North Carolina is the biggest state with a gubernatorial election this year — and looked to be a prime opportunity for Republicans to pick up a long-held Democratic office. Now the Washington Post is reporting that incumbent Democratic governor Bev Perdue, a former lieutenant governor and state legislator, will not not seek reelection this year. Perdue is highly unpopular and proved to be, uh, less than nimble in her battles over the past year with the first Republican-controlled legislature in North Carolina since the 19th century.
Former Charlotte mayor Pat McCrory was the Republican nominee in 2008 and almost beat Perdue even as North Carolina went strongly for Democratic U.S. senator Kay Hagan and gave its electoral votes to Barack Obama. I’d been puzzled for months about how Perdue’s campaign could manage to win in 2012, but even so, I am surprised that she has decided to bow out. Perdue has had an unbroken string of electoral victories since the 1980s.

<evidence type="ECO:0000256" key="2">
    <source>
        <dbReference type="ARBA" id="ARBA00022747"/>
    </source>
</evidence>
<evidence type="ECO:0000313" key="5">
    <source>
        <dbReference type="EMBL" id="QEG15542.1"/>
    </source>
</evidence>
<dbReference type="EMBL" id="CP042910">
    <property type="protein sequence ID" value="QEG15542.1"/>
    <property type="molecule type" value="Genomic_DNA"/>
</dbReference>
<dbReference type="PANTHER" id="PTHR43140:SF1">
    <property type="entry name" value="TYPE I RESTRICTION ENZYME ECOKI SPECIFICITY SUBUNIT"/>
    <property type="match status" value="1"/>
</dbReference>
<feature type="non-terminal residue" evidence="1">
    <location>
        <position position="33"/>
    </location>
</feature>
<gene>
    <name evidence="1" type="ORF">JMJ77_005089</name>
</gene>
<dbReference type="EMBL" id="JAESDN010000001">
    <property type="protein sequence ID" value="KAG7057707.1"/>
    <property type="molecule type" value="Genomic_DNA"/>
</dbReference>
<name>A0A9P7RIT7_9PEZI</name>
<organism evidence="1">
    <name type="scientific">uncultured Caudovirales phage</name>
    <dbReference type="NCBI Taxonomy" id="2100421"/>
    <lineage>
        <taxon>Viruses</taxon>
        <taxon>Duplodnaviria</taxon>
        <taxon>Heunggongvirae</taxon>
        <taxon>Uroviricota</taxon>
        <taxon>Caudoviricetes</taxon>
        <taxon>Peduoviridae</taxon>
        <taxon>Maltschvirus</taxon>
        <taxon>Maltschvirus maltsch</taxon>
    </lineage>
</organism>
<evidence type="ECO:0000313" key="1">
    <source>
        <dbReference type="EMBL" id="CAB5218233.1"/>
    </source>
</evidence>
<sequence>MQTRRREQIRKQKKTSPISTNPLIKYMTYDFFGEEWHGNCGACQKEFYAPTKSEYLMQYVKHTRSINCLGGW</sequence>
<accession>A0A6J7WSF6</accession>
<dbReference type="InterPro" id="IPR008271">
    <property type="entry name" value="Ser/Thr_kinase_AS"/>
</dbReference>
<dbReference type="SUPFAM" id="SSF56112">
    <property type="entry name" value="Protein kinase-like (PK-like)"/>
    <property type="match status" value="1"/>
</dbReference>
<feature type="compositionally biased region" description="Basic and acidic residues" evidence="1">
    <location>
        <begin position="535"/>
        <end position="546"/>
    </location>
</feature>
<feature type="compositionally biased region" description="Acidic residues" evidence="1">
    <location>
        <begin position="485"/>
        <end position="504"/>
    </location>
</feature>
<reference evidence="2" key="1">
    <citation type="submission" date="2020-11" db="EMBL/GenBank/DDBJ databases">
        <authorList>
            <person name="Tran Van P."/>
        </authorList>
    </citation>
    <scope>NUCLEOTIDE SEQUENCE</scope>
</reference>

In a sense, this isn’t great news for McCrory, likely the Republican nominee for 2012. Perdue was a weak opponent. Now he may pull a somewhat stronger one. Among the possibilities being talked about is former Clinton aide Erskine Bowles, whose fiscal-policy work with former senator Alan Simpson has drawn bipartisan kudos. Bowles recently stepped down as president of the University of North Carolina system. The Democratic primary will likely be crowded, though.
Local reporters are reporting the same story. Reporters at the newspaper I publish, Carolina Journal, are also pursuing additional details.